Can't decide between refinishing and refacing? Consider door style, kitchen layout and budget. If you hate your door style, why refinish them? Likewise, if you don't like your kitchen's configuration and want to add an island or other cabinetry, don't refinish; it will be very difficult to match to new cabinetry, unless you paint instead of stain. However, if budget is your top priority, refinishing is the cheaper option.

 

 

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1880-1940

 

The Arts and Crafts, Prairie, and Farmhouse designs each influenced the Foursquare plan, one of the most popular home styles of the first half of the 20th century.


General description:

  • Two stories

  • Square and symmetrical

  • Four main rooms per floor

  • Full width porch across the front


Exterior features to consider in kitchen design:

  • Symmetrical shape

  • Simple ornamentation


Recommended kitchen design elements:

PL-G-Art-Deco-recessedCabinet Doors 
  • Type: Inset or full overlay

  • Style: Recessed square panel

  • Finish: Stain or paint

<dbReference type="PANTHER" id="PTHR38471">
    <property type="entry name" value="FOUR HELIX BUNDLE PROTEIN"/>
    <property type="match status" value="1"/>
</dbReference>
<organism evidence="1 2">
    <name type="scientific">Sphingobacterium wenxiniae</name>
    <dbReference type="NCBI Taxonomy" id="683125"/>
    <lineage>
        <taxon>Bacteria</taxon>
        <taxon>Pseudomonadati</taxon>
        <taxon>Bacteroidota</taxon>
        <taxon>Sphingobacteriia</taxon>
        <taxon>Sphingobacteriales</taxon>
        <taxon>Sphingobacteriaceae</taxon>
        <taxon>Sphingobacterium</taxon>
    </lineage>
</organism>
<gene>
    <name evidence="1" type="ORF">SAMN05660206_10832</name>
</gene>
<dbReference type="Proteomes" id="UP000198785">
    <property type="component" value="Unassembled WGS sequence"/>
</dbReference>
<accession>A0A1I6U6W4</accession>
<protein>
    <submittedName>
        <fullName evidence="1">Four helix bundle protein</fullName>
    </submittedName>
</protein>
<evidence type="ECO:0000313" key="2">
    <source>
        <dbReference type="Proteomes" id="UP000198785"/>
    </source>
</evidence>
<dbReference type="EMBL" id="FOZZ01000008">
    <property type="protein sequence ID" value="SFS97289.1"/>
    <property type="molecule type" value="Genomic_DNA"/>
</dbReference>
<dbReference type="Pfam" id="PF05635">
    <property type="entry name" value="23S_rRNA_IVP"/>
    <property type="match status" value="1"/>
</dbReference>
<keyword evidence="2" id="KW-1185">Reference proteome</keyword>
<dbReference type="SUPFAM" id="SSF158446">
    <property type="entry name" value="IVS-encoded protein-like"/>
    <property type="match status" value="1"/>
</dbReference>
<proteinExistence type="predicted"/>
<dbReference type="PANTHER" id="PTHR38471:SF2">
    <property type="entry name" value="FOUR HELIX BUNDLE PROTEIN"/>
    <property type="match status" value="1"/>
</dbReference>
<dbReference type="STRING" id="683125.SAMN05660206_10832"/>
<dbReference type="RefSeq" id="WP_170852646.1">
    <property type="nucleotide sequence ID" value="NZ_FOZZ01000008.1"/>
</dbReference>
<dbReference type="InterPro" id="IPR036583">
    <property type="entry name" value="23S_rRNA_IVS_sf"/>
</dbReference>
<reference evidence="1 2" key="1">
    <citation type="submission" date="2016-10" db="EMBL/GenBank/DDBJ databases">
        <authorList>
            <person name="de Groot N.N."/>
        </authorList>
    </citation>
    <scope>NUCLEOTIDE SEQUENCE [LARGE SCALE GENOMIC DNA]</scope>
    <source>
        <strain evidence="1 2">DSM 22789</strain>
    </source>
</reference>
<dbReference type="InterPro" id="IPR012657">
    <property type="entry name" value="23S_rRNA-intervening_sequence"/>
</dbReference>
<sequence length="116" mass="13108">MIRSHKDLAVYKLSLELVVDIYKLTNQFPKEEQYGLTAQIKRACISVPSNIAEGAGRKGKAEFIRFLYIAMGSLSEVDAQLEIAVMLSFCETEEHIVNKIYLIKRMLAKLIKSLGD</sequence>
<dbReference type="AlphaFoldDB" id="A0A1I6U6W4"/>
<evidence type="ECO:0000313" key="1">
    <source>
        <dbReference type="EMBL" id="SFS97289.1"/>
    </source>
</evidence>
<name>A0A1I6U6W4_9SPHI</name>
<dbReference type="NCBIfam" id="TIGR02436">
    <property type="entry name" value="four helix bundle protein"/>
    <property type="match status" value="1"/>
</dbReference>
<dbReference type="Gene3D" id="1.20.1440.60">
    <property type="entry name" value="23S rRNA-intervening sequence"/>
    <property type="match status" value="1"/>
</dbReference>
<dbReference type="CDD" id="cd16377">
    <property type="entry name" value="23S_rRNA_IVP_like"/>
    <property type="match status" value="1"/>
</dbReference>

• Wood: Cherry, maple, or oak 

Countertops

  • Laminate

  • Soapstone

Flooring

  • Linoleum

  • Slate

  • Wood

Architectural Details

  • Classic crown moulding
  • Dado

  • Chair rail

     

 


 



 

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1830-1880

 

Reminiscent of the Italian villa, this style was popular in England in the early 1800s and in America in the late 1800s.

General description:

  • Two stories

  • Irregular shape

  • Different window designs at each floor level

  • Wide frieze and brackets supporting large cornice


Exterior features to consider in kitchen design:

  • Multiple chimneys, bays, overhangs, and window styles

  • Gracious entry with balcony above

 

Recommended kitchen design elements:

PL-G-Art-Deco-raised_1_

Cabinet Doors

  • Type: Lipped or full overlay

  • Style: Raised square panel

  • Finish: Stain or paint

  • Wood: Cherry, maple, or oak

Countertops

  • Laminate

  • Soapstone

  • Granite

Flooring

  • Linoleum

  • Ceramic

  • Wood

Architectural Details

  • Crown moulding with dentil, egg & dart

  • Chair rail